4. The key quantitative concepts that are used in short scientific communications are basic graphical and statistical ones that are typically covered very little in a formal manner in most undergraduate biology curricula. Visualization/interpretation of data and results are critical to the conceptual foundations of biology training and we should give them higher priority in the curriculum. This might include a formal course on Biological Data Analysis, but needs to be emphasized throughout the science courses students take.
.Zbb2/Future Directions:b$ The BIO2010 Report gives numerous recommendations on quantitative skill development. Accomplishing these above can be aided through:
a. Agreed upon quantitative competency testing across courses.
b. Setting up teaching circles involving the key faculty involved in appropriate groups of courses.
c. Encouraging projects either formally within courses or as part of labs that require quantitative analysis involving the concepts deemed critical for comprehension.
d. Including key quantitative ideas from the beginning in basic entry-level courses - expecting students to utilize skills developed in high school and providing mechanisms to aid those who need remediation. ZbUb/bb@bbfbbbbbbXUImpediments to progressb(~Few math faculty at research universities have any appreciation (or interest) in real applications of math
Few biology faculty (not including many recently hired) have strong quantitative skills except in statistics
Multiculturalism of math departments creates problems for faculty/student interactions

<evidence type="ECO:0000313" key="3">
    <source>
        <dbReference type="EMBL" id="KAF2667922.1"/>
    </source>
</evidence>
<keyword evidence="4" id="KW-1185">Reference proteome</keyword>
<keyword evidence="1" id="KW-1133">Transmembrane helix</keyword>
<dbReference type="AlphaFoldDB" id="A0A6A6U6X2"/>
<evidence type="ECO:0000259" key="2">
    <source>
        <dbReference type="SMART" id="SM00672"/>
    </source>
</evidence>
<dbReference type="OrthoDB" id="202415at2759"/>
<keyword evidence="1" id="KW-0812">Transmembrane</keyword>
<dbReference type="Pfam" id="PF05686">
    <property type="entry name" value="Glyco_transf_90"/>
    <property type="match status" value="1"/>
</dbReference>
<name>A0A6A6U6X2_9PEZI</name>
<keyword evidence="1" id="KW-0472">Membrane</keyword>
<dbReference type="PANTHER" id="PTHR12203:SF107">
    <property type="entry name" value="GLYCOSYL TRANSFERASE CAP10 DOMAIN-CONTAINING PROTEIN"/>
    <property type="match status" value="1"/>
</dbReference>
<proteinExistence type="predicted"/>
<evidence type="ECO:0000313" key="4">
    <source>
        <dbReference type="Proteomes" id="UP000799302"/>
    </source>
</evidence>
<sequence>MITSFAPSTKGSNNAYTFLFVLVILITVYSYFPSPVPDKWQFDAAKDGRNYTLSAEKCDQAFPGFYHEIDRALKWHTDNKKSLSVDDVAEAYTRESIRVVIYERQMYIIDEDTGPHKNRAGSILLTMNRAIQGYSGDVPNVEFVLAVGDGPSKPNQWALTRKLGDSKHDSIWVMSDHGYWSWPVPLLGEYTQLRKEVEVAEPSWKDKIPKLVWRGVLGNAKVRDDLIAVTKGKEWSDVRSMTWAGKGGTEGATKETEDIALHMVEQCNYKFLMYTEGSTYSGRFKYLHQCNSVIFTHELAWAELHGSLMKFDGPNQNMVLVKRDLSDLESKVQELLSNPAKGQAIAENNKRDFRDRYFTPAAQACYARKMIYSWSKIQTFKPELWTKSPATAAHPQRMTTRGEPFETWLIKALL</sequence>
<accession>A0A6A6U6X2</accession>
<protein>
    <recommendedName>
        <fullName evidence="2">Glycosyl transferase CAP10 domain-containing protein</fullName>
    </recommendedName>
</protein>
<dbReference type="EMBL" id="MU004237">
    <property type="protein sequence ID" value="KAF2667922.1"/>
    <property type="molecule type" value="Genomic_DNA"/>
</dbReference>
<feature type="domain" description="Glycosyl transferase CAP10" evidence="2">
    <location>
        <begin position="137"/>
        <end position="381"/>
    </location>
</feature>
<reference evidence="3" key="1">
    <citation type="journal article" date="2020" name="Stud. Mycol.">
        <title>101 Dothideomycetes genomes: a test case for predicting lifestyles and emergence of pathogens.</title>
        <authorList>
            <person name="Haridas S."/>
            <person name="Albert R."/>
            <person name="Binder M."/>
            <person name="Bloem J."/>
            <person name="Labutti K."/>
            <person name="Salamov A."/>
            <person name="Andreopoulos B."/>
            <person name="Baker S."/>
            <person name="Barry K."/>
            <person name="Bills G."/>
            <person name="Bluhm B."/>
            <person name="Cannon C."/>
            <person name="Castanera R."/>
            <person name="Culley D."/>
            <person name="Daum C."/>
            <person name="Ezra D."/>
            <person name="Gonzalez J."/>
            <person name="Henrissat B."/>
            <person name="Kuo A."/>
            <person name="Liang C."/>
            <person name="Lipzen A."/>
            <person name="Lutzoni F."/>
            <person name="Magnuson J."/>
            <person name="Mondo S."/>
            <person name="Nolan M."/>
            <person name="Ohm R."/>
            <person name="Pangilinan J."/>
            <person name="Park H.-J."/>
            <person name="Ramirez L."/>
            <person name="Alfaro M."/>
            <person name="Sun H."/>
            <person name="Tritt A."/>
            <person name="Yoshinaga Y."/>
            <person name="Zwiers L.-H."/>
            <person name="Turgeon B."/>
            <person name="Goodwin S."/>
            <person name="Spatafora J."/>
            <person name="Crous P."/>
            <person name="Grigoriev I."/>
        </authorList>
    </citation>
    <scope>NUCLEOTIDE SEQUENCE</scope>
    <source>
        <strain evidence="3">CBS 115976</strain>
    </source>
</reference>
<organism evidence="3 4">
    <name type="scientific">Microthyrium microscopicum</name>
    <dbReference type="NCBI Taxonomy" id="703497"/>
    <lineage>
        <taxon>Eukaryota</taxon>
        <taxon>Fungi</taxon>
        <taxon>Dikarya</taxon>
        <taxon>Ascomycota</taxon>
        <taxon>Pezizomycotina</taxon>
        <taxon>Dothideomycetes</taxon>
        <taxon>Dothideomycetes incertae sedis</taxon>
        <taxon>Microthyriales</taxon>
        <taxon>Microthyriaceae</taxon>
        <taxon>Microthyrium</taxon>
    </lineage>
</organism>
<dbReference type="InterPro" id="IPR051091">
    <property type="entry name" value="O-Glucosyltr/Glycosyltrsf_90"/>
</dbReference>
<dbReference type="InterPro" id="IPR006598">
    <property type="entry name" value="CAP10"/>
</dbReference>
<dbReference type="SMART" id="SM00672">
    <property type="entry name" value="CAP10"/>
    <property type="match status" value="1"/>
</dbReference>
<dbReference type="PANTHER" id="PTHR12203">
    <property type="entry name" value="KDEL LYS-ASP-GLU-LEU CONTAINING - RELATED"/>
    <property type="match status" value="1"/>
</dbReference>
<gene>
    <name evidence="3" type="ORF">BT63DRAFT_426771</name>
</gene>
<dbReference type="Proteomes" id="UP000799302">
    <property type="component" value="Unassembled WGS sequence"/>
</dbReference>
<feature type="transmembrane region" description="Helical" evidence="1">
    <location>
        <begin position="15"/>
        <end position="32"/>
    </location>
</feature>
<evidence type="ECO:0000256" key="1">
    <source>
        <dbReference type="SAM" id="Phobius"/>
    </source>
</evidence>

Cultures are different few undergrads in math are expected to work on research with faculty, while it is expected that the better biology undergrads will have some exposure to research in field/lab situations with faculty
Math faculty prefer rigor (proof) over breadth
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0,R&___PPT96O Q&?%,85 Overview:
Summary of BIO2010 quantitative education recommendations
Different viewpoints from the Math/CS Panel summary
Overview of the University of Tennessee projects
Future directions: Suggestions to implement BIO2010 ideas and impediments
0
7Main components of quantitative life science education:"87$ (i) K-12 and teacher training.
(ii) Undergraduate intro biology courses.
(iii) Undergraduate intro quantitative courses.
(iv) Upper division life science courses.
(v) Undergraduate research experiences.
(vi) Graduate training: quantitative bio,
bio quantitative.
(vii) Faculty, post-doc, MD advanced training.
(viii) International cooperative training and
research.hZ"H"747Main components of quantitative life science education:"87$ (i) K-12 and teacher training.
(ii) Undergraduate intro biology courses.
(iii) Undergraduate intro quantitative courses.
(iv) Upper division life science courses.
(v) Undergraduate research experiences.
(vi) Graduate training: quantitative bio,
bio quantitative.
(vii) Faculty, post-doc, MD advanced training.
(viii) International cooperative training and
research.Z"")&%96Major BIO2010 Recommendations`Schools should reexamine current approaches to see if they meet the needs of today s undergraduate biology students. Those selecting the new approaches should consider the importance of building a strong foundation in mathematics, and the physical and information sciences to prepare students for research that is increasingly interdisciplinary in character. This implementation should be accompanied by a process of assessment.